SALT LAKE CITY, Nov. 24 (Gephardt Daily) ─ The Utah Public Heath Department announced Tuesday that is investigating five cases of E. coli in Utah that may be connected to Costco chicken salad.
E. coli cases that likely are linked to Costco chicken salad also have been reported in six other states, including Colorado, Montana and Washington.
Costco on Friday pulled the product, labeled “Chicken Salad made with Rotisserie Chicken,” off the shelves, but consumers who may have the chicken salad at home are advised not to eat it or feed it to pets.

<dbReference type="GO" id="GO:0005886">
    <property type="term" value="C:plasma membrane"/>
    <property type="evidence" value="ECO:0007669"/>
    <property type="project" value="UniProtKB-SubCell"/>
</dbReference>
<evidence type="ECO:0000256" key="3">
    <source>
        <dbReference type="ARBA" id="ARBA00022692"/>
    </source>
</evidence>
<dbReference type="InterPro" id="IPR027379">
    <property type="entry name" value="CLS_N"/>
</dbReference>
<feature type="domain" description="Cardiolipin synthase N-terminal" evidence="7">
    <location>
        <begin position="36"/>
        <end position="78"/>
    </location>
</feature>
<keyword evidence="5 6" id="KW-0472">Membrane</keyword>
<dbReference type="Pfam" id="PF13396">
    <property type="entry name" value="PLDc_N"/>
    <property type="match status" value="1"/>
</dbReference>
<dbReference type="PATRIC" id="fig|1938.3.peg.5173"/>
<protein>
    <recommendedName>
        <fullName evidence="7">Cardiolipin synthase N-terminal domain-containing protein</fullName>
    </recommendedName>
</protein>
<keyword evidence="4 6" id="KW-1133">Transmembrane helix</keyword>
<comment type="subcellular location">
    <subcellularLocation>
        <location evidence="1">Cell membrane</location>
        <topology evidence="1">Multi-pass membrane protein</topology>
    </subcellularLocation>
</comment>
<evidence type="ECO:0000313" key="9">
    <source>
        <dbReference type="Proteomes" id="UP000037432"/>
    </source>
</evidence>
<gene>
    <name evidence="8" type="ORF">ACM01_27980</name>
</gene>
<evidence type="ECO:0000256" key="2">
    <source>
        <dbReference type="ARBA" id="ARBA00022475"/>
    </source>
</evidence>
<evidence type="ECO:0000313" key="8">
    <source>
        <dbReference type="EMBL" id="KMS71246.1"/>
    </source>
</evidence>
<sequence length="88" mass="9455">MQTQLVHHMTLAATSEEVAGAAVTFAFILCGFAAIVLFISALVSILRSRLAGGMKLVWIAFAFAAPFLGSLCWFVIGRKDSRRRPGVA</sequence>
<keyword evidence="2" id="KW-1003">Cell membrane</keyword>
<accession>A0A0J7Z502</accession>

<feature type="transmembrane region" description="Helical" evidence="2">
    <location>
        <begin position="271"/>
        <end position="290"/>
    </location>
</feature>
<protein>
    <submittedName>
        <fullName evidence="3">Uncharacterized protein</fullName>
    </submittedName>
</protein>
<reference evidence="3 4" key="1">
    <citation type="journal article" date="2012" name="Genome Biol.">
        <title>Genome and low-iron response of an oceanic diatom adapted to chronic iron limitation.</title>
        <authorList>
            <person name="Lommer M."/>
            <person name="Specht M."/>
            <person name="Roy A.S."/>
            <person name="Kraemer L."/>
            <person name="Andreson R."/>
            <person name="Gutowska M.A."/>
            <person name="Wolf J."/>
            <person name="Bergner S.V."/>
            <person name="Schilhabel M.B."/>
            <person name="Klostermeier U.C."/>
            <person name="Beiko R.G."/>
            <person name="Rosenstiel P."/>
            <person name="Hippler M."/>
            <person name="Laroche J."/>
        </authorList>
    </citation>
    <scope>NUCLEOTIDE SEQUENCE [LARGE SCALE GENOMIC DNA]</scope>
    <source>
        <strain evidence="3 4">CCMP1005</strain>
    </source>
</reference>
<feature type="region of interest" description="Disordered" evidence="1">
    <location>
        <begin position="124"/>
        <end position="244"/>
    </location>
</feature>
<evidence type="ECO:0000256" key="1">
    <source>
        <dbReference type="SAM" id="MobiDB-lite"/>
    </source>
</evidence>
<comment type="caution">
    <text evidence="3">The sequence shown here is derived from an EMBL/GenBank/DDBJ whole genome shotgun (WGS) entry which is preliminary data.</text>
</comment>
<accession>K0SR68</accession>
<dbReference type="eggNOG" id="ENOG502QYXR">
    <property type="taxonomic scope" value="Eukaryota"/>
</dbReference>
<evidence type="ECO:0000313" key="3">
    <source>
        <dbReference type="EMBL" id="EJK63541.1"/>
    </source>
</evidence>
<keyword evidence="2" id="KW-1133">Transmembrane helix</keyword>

In Utah, the E. coli cases involved three females and two males, ages 9 to 84. Two patients were hospitalized. No deaths were reported, according to a recall alert sent out by the Utah Public Health Department. The onset dates in Utah cases fell between Oct. 17 and 30.
Symptoms of E. coli usually appear two to 10 days after eating contaminated food, and include stomach cramps, nausea, vomiting, and diarrhea which may contain blood. If there is a fever, it is usually not high. Most people recover within 5 to 7 days, but some cases can be severe and spawn life-threatening complications, such as emolytic uremic syndrome (HUS).
Some patients may appear to be improving before HUS develops. HUS symptoms may include decreased frequency of urination, feeling very tired, and losing pink color in cheeks and inside the lower eyelids. People with these symptoms should seek medical attention immediately.